A Reciprocity Approach for Analyzing Radiation from Aperture and Microstrip Antennas

Open Access
Arakaki, Dean Yasuo
Graduate Program:
Electrical Engineering
Doctor of Philosophy
Document Type:
Date of Defense:
February 16, 2000
Committee Members:
  • Douglas Henry Werner, Committee Chair
  • Raj Mittra, Committee Chair
  • Lynn A Carpenter, Committee Member
  • Raymond J Luebbers, Committee Member
  • Anthony J Ferraro, Committee Member
  • Akhlesh Lakhtakia, Committee Member
  • numerical methods
  • antennas
  • electromagnetics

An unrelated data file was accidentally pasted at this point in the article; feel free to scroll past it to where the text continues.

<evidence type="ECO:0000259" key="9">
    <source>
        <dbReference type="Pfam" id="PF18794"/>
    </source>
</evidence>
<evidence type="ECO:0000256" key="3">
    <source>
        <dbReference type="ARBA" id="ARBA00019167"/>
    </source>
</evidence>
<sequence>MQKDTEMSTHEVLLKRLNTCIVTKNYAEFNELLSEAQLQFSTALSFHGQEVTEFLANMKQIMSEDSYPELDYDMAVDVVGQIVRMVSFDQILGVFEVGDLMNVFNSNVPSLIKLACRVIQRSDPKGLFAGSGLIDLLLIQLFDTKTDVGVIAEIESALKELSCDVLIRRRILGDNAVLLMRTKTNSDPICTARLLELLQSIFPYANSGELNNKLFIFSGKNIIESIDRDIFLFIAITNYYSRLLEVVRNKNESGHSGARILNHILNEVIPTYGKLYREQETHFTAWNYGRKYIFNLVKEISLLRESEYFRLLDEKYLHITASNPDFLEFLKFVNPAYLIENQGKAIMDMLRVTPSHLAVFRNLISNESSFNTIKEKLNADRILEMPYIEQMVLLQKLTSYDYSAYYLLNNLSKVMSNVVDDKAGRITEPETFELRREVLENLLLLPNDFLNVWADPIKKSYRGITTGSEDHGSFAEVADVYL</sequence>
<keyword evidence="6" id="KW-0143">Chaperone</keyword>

Conformal antennas, used extensively on mobile communications systems, generally have complex configurations and are often times mounted on or used within large structures. Hence, the modeling of such antennas is a challenging problem. The most frequently used numerical techniques either require excessive computational resources or cannot effectively model such structures. Thus, hybrid techniques have recently been employed to take advantage of each method’s strengths, while minimizing weaknesses. To enhance computational efficiency, a new methodology is introduced in this thesis, based on a combination of the Finite Difference Time Domain (FDTD) and the Method of Moments (MoM) numerical techniques in conjunction with the Surface Equivalence and Reciprocity Theorems. Several antenna configurations are considered to illustrate the new methodology: 1) radiating slots on conducting cylinders, 2) microstrip patch antennas mounted on large conducting structures, and 3) reflector antennas with partial circular symmetry. In the transmit mode, the region containing the radiation source is first analyzed using either the MoM or FDTD technique to determine “equivalent currents” at the radiating aperture. The Surface Equivalence Principle is then applied, allowing the material in the radiating region to be theoretically modified to match its surroundings. This creates a homogeneous structure for the first two antenna types, and a circularly symmetric structure for the last type. The operation of the antenna system is then reversed to the receive mode, and the fields produced at the radiating aperture are determined. By analyzing this mode of operation, difficult integrals and asymmetric sources are avoided for antenna types 1 and 2, and 3, respectively. For antenna types 1 and 2, the MoM technique is used to compute the surface fields, which reduces computational resource requirements since the surface of the structure – as opposed to its volume – is modeled. For antenna type 3, the effective removal of asymmetric sources allows a 2-D FDTD simulation of the antenna structure, instead of a full 3-D model. Finally, utilizing the Reciprocity Theorem, the surface fields determined for the receive mode case are combined with the “equivalent currents” calculated in the transmit mode in order to compute far-zone fields. Through use of the technique, computational savings on the order of 95% are realized.